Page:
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Sunday, 25 March 2018

“Smelling the Breeze” (Sham el-Nessim)

(Amen Teferi – Walta Info) - Egypt and Ethiopia have a long history of rancor over the Nile River

, but now they are trying to settle their longstanding disagreement through negotiations that is frequently punctured with tensions and suspicions. Lately, Egypt jumped in and proposed the World Bank to serve as a facilitator in its negotiation with Ethiopia over the GERD, which its FM Mr. Sameh Shoukry dubbed as “neutral and decisive.” Ethiopia simply responded this sudden query with cold and disinterested fashion –“I will look to it.”
I think Egypt’s position on Ethiopia’s massive dam on the Blue Nile River is faulty. GERD, which Egypt says threatens its water security, is now 63% completed. As the Egyptian FM Shoukry recently said last week “Egypt has recognized the importance of economic development to Ethiopia, but science should be the determining factor on how we manage this important issue.” But, is Egypt’s position and approach to the GERD scientific?
Nonetheless, Ethiopia maintains that the Grand Renaissance Dam's construction will not reduce Egypt's share of the river. It also insisted that the dam is indispensible to its development, pointing out that 95 million citizens don't have access to electricity. Last week on Tuesday meeting Foreign Minister Workneh Gebeyehu said Ethiopia will consider Egypt's new proposal but he adjoined that dispassionate response with a remark “this dam is not going to cause any significant harm.”
Egypt already receives the lion's share of Nile waters: more than 55 billion of the around 88 billion cubic meters of water that flow down the river each year. Egypt loves to cruise over the Nile River and enjoy the “smelling of the breeze,” or “Sham el-Nessim” alone and seems to want to sail forever without Ethiopia or Sudan. Egypt was promised to take more than 55 billion cubic meters of water by the 1929 and 1959 colonial negotiations that entirely ignore the needs of other Nile nations and Ethiopia had rejected these treaties as unfair.
Egypt has not a clear idea what impact the GERD will actually have and it seems to have no idea what to do about it. But Ethiopia often insists that the dam will not cause significant harm to Egypt, Sudan or other downstream countries.
Now Ethiopia is finalizing the construction of the Grand Ethiopian Renaissance Dam on the Blue Nile, and then it will eventually start filling the giant reservoir behind it to power the largest hydroelectric dam in Africa. The most important issue at juncture must be the management of the flow and how fast Ethiopia fills its reservoir, which can hold 74 billion cubic meters of water. A faster fill means blocking more water, while doing it slowly would mean less reduction downstream. This requires consultation. However, once the fill is completed, the flow would return to normal.
Unfortunately, Egypt is worried that the damage could be long-lasting, while some experts say the impact will be far smaller, even minimal. They say Egypt could suffer no damage at all if it works in collaboration with Ethiopia. The two countries need to work together and exchange information, adjusting the rate of filling of the reservoir to ensure that Egypt's own massive reservoir on the Nile, Lake Nasser, stays full enough to meet its needs during the fill.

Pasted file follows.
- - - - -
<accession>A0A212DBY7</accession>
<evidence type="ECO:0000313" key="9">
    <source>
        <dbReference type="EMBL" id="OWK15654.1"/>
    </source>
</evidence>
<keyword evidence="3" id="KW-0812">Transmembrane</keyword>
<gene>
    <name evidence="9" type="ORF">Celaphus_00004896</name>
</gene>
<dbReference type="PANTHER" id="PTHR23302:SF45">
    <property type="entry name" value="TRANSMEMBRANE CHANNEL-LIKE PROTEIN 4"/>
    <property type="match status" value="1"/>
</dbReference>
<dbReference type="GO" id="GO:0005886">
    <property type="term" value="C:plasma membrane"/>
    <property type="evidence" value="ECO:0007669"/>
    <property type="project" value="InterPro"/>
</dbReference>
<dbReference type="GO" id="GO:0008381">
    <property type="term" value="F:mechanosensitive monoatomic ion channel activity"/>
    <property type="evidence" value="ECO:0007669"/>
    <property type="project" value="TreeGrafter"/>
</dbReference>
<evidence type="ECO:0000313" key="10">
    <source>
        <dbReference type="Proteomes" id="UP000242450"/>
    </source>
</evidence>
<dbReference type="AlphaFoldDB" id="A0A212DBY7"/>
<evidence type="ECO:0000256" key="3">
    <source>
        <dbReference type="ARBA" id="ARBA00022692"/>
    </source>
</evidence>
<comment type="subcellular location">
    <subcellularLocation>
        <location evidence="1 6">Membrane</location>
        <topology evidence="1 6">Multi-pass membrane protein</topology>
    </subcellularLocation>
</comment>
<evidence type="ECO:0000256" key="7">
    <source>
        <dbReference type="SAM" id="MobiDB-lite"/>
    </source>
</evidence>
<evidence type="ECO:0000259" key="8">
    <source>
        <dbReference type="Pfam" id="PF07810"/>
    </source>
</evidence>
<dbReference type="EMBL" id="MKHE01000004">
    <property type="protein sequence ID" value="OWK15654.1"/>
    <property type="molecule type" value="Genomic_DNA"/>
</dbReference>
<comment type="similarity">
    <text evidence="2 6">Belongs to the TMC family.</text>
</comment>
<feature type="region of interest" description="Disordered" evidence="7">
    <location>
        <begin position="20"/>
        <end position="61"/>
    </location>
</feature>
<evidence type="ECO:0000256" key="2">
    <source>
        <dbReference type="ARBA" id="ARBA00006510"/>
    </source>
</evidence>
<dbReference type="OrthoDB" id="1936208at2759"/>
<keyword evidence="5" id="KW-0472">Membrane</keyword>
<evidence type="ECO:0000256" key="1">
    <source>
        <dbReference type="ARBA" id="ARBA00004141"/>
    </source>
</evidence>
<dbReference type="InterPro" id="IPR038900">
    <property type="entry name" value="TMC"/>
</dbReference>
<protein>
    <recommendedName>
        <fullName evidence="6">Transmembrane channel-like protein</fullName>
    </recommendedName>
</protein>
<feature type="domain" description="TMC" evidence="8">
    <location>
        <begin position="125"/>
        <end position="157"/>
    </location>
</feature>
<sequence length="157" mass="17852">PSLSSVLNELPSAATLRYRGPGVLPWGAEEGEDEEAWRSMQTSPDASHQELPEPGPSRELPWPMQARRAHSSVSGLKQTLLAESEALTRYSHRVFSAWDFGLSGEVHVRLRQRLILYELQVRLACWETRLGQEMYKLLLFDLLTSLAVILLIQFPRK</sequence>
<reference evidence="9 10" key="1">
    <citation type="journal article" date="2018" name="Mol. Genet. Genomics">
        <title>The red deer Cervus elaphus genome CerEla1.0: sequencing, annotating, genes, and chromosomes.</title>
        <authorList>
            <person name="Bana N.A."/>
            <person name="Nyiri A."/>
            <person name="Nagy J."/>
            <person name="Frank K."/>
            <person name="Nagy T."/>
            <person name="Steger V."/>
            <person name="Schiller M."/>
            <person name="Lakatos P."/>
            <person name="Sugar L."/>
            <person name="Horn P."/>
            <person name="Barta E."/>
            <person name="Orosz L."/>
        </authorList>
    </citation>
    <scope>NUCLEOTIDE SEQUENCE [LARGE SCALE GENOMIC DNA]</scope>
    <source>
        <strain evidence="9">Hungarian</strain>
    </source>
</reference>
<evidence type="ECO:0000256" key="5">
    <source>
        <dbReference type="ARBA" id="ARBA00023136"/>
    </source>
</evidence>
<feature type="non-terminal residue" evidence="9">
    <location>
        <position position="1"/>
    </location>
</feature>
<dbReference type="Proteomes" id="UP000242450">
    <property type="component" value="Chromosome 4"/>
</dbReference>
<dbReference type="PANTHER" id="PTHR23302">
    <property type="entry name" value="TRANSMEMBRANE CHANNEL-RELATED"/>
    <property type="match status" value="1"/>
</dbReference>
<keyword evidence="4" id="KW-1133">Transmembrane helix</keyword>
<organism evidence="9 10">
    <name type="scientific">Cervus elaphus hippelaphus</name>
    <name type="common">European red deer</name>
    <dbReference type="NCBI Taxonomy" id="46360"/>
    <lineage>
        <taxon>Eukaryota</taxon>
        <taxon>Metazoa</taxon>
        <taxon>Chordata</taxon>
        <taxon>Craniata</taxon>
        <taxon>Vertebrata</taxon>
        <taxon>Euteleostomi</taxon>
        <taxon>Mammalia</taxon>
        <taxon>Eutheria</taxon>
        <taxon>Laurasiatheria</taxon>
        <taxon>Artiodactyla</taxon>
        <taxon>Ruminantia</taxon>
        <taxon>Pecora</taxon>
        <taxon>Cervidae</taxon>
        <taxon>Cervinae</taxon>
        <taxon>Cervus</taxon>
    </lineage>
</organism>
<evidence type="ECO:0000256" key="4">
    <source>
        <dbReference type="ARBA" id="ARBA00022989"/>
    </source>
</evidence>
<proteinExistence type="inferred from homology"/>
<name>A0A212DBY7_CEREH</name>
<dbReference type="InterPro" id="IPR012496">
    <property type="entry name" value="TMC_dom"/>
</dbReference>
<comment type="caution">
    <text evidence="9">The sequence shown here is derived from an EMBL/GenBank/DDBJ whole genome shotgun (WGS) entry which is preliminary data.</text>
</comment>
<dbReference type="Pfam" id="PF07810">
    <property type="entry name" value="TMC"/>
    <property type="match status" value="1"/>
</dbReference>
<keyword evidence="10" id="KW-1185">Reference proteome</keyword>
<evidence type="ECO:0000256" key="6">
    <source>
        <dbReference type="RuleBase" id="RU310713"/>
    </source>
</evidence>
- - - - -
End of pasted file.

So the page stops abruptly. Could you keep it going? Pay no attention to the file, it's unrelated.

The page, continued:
Unfortunately, that isn't happening so far.
For Ethiopia, the $5 billion dam is the realization of a long-delayed dream. Ethiopia's infrastructure is among the least developed in the world, leaving most of its 95 million people without access to electricity. The hydroelectric dam is to have a capacity to generate over 6,400 Megawatts, a massive boost to the current production of 4,000 Megawatts.
The dam, around 63 percent complete, is likely to be finished this year or early next. “We have already taken into account (the dam's) probable effects on countries like Egypt and Sudan,” Ethiopia's water, irrigation and electricity minister, Sileshi Bekele, told journalists. He added that plans for the fills could be adjusted.
As the GERD comes nearer to the finishing line, frustration among Egyptian officials is starting to show up. Last year in June, Egyptian Foreign Minister Sameh Shukri spoke of "difficult talks" and complained of delays in the impact study. Egyptian leaders in the past have rumbled about military action to stop any dam, but that option seems less likely before or after Egypt signed the Declaration of Principles.
Salman Salman, a Sudanese water expert, said Egypt has long had an attitude of “this is our river and no one can touch it.” Now, he said, "Egypt is no longer the dominant force along the Nile. Ethiopia is replacing it.” As Salman has suggested there is little Egypt can do and it can't stop the construction of the dam. Therefore, it is in the best interest of Egypt to keep negotiating with Ethiopia and Sudan rather than being strong-willed as it did in the past. We hope the visit by the Ethiopian Prime Minister Hailemariam Desalegn to Cairo, (which the FM Sameh Shoukry said is scheduled to be in January 2018 i.e. sometime after went back to Cairo from his visit to Addis Ababa).
2017 was not a year that has seen positive movements in the negotiations over the impact of the Dam that Ethiopia is building on the Blue Nile and we hope 2018 will reward us with a positive push in the consultation to foster honest cooperation among the three countries-Ethiopia, Sudan and Egypt.   
As Ethiopia’s ambassador to Egypt, Taye Stke-Selassie, said “No one wants to go into uncharted territory” and no country benefit from the disruption and delay of the negotiation. Hence, “the leaders cannot afford the talks to fail.”